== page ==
Alterations in Consciousness

Alterations in Consciousness is a topic covered in the Washington Manual of Medical Therapeutics.

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General Principles


  • Coma is a state of complete behavioral unresponsiveness to external stimulation. Evaluation and treatment should be performed concurrently and expeditiously because multiple etiologies can lead to irreversible brain damage. The need for neurosurgical intervention must be determined promptly.
  • Delirium is an acute state of confusion that can result from diffuse or multifocal cerebral dysfunction and is characterized by relatively rapid reduction in the ability to focus, sustain, or shift attention. Changes in cognition, fluctuations in consciousness, disorientation, and even hallucinations are common.


  • About 30% of patients over 60% and 80% of ICU patients experience delirium during hospitalization.
  • Delirious patients often have prolonged stays and are at greater risk for subsequent cognitive decline.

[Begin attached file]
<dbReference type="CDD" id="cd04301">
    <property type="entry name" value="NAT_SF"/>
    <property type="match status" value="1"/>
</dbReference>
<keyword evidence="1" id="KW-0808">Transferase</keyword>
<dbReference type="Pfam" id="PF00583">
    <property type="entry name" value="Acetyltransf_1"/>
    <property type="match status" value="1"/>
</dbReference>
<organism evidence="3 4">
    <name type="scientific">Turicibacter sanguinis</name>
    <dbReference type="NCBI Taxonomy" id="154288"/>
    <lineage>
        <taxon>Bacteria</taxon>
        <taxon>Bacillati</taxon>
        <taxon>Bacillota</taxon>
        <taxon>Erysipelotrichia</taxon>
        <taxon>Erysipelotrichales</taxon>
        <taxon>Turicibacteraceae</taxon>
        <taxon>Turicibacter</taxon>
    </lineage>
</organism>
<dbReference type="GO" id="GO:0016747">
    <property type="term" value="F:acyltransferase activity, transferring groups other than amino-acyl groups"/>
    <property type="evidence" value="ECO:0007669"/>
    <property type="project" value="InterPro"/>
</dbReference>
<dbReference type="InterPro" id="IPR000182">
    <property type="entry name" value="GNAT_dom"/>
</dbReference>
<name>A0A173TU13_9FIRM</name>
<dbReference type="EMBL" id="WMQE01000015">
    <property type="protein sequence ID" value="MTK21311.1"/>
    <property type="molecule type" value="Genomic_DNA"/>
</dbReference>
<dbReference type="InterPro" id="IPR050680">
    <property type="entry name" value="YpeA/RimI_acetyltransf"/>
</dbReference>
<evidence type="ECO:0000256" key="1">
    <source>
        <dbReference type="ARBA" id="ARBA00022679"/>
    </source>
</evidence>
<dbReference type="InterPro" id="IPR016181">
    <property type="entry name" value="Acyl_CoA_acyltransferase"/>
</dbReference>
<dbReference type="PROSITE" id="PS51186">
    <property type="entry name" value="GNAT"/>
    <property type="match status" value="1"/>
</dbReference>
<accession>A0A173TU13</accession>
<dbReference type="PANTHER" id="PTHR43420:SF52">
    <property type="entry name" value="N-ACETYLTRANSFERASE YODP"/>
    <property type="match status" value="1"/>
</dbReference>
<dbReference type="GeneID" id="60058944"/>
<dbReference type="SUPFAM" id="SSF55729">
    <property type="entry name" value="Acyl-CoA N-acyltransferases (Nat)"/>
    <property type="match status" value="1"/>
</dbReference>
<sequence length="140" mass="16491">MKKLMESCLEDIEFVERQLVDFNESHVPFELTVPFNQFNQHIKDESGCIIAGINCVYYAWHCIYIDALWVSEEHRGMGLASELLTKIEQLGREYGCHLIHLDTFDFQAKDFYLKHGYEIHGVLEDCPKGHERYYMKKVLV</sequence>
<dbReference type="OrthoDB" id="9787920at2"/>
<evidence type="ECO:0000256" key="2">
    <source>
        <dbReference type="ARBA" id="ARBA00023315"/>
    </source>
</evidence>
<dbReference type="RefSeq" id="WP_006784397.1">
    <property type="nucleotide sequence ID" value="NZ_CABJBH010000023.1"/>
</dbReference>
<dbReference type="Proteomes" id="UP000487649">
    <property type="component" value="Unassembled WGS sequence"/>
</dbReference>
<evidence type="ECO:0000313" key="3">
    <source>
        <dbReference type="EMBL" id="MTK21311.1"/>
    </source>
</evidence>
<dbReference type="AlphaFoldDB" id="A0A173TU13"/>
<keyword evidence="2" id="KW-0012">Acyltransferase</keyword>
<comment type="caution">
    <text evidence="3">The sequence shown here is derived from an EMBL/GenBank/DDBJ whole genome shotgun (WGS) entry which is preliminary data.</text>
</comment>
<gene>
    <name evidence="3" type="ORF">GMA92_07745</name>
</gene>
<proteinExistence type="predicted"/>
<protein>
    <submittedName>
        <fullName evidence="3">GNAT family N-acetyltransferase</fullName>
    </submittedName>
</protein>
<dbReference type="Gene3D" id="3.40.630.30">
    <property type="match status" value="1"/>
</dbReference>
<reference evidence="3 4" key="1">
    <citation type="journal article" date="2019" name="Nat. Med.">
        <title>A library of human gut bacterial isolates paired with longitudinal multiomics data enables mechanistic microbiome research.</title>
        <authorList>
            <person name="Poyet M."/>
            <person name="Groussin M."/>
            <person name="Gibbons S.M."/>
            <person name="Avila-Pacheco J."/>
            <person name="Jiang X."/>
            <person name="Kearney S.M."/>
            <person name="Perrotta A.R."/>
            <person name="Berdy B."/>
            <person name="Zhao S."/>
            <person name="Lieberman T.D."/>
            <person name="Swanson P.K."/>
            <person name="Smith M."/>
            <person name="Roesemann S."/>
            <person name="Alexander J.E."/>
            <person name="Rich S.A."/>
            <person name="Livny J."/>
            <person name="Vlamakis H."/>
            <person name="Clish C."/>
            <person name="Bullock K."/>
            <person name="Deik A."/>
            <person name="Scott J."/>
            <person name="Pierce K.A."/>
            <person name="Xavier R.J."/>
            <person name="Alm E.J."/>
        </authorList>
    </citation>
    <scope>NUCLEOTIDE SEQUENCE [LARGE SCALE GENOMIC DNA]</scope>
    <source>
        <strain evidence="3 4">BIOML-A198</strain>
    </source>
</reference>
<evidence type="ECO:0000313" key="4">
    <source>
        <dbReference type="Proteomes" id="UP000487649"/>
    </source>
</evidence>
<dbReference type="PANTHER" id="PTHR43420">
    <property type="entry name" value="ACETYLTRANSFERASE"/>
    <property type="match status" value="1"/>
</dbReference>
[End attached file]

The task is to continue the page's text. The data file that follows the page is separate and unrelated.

• Coma results from diffuse or multifocal dysfunction that involves both cerebral hemispheres and the reticular activating system in the brainstem.
  • Etiologies of altered mental status are listed in Table 27-1.
    Table 27-1: Causes of Altered Mental Status
    Metabolic derangements/diffuse etiologies
    • Hypernatremia/hyponatremia
    • Hypercalcemia
    • Hyperglycemia/hypoglycemia
    • Hyperthyroidism/hypothyroidism
    • Acute intermittent porphyria
    • Hypertensive encephalopathy/reversible posterior leukoencephalopathy
    • Hypoxia/hypercapnia
    • Global cerebral ischemia from hypotension
    • Meningitis/encephalitis
    • Sepsis
    • Systemic infections with spread to CNS
    • Prescription medications and side effects of medications
    • Drugs of abuse
    • Withdrawal situations
    • Medication side effects
    • Inhaled toxins
    Inborn errors of metabolism
    Nutritional deficiency (i.e., thiamine)
    • Subclinical seizures
    • Postictal state
    Head trauma
    • Ischemic stroke (only certain stroke locations cause altered mental status)
    • Hemorrhage
    • Hydrocephalus
    • Tumor
    Systemic organ failure
    • Hepatic failure
    • Renal failure
    • Vasculitis (primary CNS or systemic)
    • Encephalitis
    • Autoantibody-mediated encephalopathies (e.g., anti–voltage-gated potassium channel complex antibodies such as anti-Lgi-1 and anti-Caspr-2)

    CNS, central nervous system.

  • Mild systemic illness (e.g., urinary tract infections), introduction of new medications, fever, and/or sleep deprivation are common causes of delirium in the elderly and patients with chronic central nervous system (CNS) dysfunction of any etiology.

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